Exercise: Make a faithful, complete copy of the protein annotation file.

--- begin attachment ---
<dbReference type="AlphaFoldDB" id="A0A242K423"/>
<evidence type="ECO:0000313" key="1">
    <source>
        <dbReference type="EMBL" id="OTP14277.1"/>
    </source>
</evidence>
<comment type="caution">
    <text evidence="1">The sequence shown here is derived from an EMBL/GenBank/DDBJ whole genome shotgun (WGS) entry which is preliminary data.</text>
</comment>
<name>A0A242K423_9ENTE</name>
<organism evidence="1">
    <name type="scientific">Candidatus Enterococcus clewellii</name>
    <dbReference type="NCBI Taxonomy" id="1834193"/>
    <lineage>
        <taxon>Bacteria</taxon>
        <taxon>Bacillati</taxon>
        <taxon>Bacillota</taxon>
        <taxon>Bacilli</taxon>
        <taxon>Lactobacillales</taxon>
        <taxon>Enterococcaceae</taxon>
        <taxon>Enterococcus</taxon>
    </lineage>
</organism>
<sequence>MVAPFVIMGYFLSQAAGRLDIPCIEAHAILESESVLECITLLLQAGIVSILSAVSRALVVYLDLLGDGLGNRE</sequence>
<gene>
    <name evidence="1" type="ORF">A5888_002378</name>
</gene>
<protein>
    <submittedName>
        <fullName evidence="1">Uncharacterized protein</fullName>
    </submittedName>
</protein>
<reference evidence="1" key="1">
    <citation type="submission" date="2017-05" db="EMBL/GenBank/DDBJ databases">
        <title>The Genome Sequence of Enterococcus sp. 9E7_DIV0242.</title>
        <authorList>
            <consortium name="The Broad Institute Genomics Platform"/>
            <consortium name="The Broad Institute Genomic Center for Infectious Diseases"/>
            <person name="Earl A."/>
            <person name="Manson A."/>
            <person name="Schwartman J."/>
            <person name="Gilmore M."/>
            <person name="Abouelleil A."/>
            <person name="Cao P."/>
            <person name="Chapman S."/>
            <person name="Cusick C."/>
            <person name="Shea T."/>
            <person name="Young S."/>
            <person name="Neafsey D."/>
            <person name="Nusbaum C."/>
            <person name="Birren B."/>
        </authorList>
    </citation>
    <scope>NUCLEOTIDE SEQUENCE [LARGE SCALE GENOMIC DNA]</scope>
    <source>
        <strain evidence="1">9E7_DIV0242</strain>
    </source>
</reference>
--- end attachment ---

<dbReference type="AlphaFoldDB" id="A0A242K423"/>
<evidence type="ECO:0000313" key="1">
    <source>
        <dbReference type="EMBL" id="OTP14277.1"/>
    </source>
</evidence>
<comment type="caution">
    <text evidence="1">The sequence shown here is derived from an EMBL/GenBank/DDBJ whole genome shotgun (WGS) entry which is preliminary data.</text>
</comment>
<name>A0A242K423_9ENTE</name>
<organism evidence="1">
    <name type="scientific">Candidatus Enterococcus clewellii</name>
    <dbReference type="NCBI Taxonomy" id="1834193"/>
    <lineage>
        <taxon>Bacteria</taxon>
        <taxon>Bacillati</taxon>
        <taxon>Bacillota</taxon>
        <taxon>Bacilli</taxon>
        <taxon>Lactobacillales</taxon>
        <taxon>Enterococcaceae</taxon>
        <taxon>Enterococcus</taxon>
    </lineage>
</organism>
<sequence>MVAPFVIMGYFLSQAAGRLDIPCIEAHAILESESVLECITLLLQAGIVSILSAVSRALVVYLDLLGDGLGNRE</sequence>
<gene>
    <name evidence="1" type="ORF">A5888_002378</name>
</gene>
<protein>
    <submittedName>
        <fullName evidence="1">Uncharacterized protein</fullName>
    </submittedName>
</protein>
<reference evidence="1" key="1">
    <citation type="submission" date="2017-05" db="EMBL/GenBank/DDBJ databases">
        <title>The Genome Sequence of Enterococcus sp. 9E7_DIV0242.</title>
        <authorList>
            <consortium name="The Broad Institute Genomics Platform"/>
            <consortium name="The Broad Institute Genomic Center for Infectious Diseases"/>
            <person name="Earl A."/>
            <person name="Manson A."/>
            <person name="Schwartman J."/>
            <person name="Gilmore M."/>
            <person name="Abouelleil A."/>
            <person name="Cao P."/>
            <person name="Chapman S."/>
            <person name="Cusick C."/>
            <person name="Shea T."/>
            <person name="Young S."/>
            <person name="Neafsey D."/>
            <person name="Nusbaum C."/>
            <person name="Birren B."/>
        </authorList>
    </citation>
    <scope>NUCLEOTIDE SEQUENCE [LARGE SCALE GENOMIC DNA]</scope>
    <source>
        <strain evidence="1">9E7_DIV0242</strain>
    </source>
</reference>